The art of emotional healing
The art of emotional healing
15 January 2019
Like most artists, Wollongong’s Gennifer Anderson has a complex relationship with her medium and its ability to convey and invoke emotions.
The feature artist in the 2019 Jayne Wilson Memorial Arts Exhibition uses art to process her emotional responses to events in her life, mapping her healing journey and creating complex, layered works which rely on epoxy resin to, literally, hold the pieces together.
“I’ve always loved collage,” Gennifer says, “I don’t stick with boundaries, and I’ve never been good at staying within the lines. Early on I was doing a lot of things that my teachers would advise against. So I had to develop a way of making it all work, and that’s where I turned to resin and started incorporating that and it just worked.
“Resin is a necessary evil for me. I don’t use it as most resin artists do, as a pretty covering, with a perfect finish. For me it is a means to an end, it holds things together so that I can do what I need to do, because I know that the resin will be there forever.”
There are parallels between the medium and the emotional nature of Gennifer’s paintings as, just like our inner world, the resin “is never neat and tidy, there are imperfections, the air bubbles are still there, there’s sand stuck in the top of it.”
Echoing this, the current body of work created for the exhibition represents Gennifer’s continuing emotional journey following a series of traumatic events in her life – the death of her father and father-in-law in a short period of time as well and losing family members to suicide. Painting during this period allowed her to “hold together”and work through the grief of these losses.
“I’ve always painted as a way of dealing with things and so through this period I was painting madly and trying to support my family and caring for people. And the paintings were very emotional as a result of this,”she says.
Not surprisingly, the works have also allowed people an insight into the emotional experiences of both the artist as well as their own inner world. In 2017, when the works were eventually displayed, however, the response she received came as a shock to Gennifer.
“It was a powerful process,” she says. “It is a very unnerving experience to have people look at your work and know what it means. I spent most of the week explaining the art to people and speaking about it and realised that people were actually feeling a lot of the emotions that I had gone through during the process of creating the works.”
While this process took its toll on the artist, it also created another layer in the journey towards healing. “It was an extremely personal experience and it was difficult because I wasn’t sure I could sustain the reaction to the works. People wanted to talk about the work and subject matter. But I did and in the end it was very therapeutic.”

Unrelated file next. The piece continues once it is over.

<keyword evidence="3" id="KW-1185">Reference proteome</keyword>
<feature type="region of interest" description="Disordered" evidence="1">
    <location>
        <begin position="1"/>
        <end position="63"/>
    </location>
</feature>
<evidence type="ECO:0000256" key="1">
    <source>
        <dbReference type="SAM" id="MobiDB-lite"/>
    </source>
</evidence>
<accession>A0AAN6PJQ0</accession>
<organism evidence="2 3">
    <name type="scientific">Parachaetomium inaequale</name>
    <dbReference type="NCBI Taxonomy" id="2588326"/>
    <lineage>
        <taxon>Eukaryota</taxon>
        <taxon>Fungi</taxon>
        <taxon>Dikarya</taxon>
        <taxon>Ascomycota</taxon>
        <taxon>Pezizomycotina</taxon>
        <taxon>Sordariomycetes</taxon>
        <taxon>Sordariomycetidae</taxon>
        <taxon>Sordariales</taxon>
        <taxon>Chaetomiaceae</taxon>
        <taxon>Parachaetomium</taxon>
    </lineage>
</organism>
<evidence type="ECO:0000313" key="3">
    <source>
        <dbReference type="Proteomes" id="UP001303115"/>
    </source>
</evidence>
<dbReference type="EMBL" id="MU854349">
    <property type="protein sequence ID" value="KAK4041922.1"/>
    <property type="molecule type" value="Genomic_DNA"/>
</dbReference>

For Gennifer, who received the Wilson Family Award at the 2017 exhibition, being invited to return as the 2019 feature artist represents another important step in her emotional and creative journey.
“The exhibition’s theme is laughter, which for me is very similar to joy,” she says. “In my last exhibition I was trying to work towards the light, but they were very dark paintings because I was feeling really dark. So it’s time for healing and time for the joy to some back into life, so I’m looking at colours and images that bring joy and lightness.”
Honouring a creative spirit
The exhibition, established by The Salvation Army First Floor Program (FFP) in Wollongong to honour the creative spirit of program founder Jayne Wilson, who passed away in 2013 from cancer, sees work from all over Australia exhibited alongside the feature artist who is chosen every year.
“We wanted to involve the community in honouring Jayne’s legacy,”says First Floor Program Team Leader Marilyn Dunn, “Jayne loved art and used it frequently in our support groups and programs, so this was a way we could combine these elements and celebrate her passion for family, recovery and hospitality.”
Each year members of the Wilson family choose the winner of the Wilson Award for the work that best represents Jayne. “Winning meant a lot to me,” says Gennifer. “It was validation on a bigger scale. I’d entered lots of exhibitions and I’ve always sold work, but you put yourself out there on such a personal level so to get that sort of validation from a group of people that don’t actually know me, was very special.”
This opportunity has also allowed creativity to grow in other ways, with Gennifer securing a Wollongong City Council Wards Based Arts Grant to run a series of workshops in partnership with the FFP during the exhibition, inviting the wider community to be involved in the creation of an installation to be displayed in a joint exhibition with the FFP at Wollongong City Gallery in July this year.
“The installation will be made up of small pieces which come together to become a part of something larger,”Gennifer says.
The Jayne Wilson Memorial Arts Competition and Exhibition will be officially opened by Colonels Mark and Julie Campbell on Friday 18 January and will continue until Monday 28 January at Wollongong Salvation Army, 11-13 Burelli Street, Wollongong.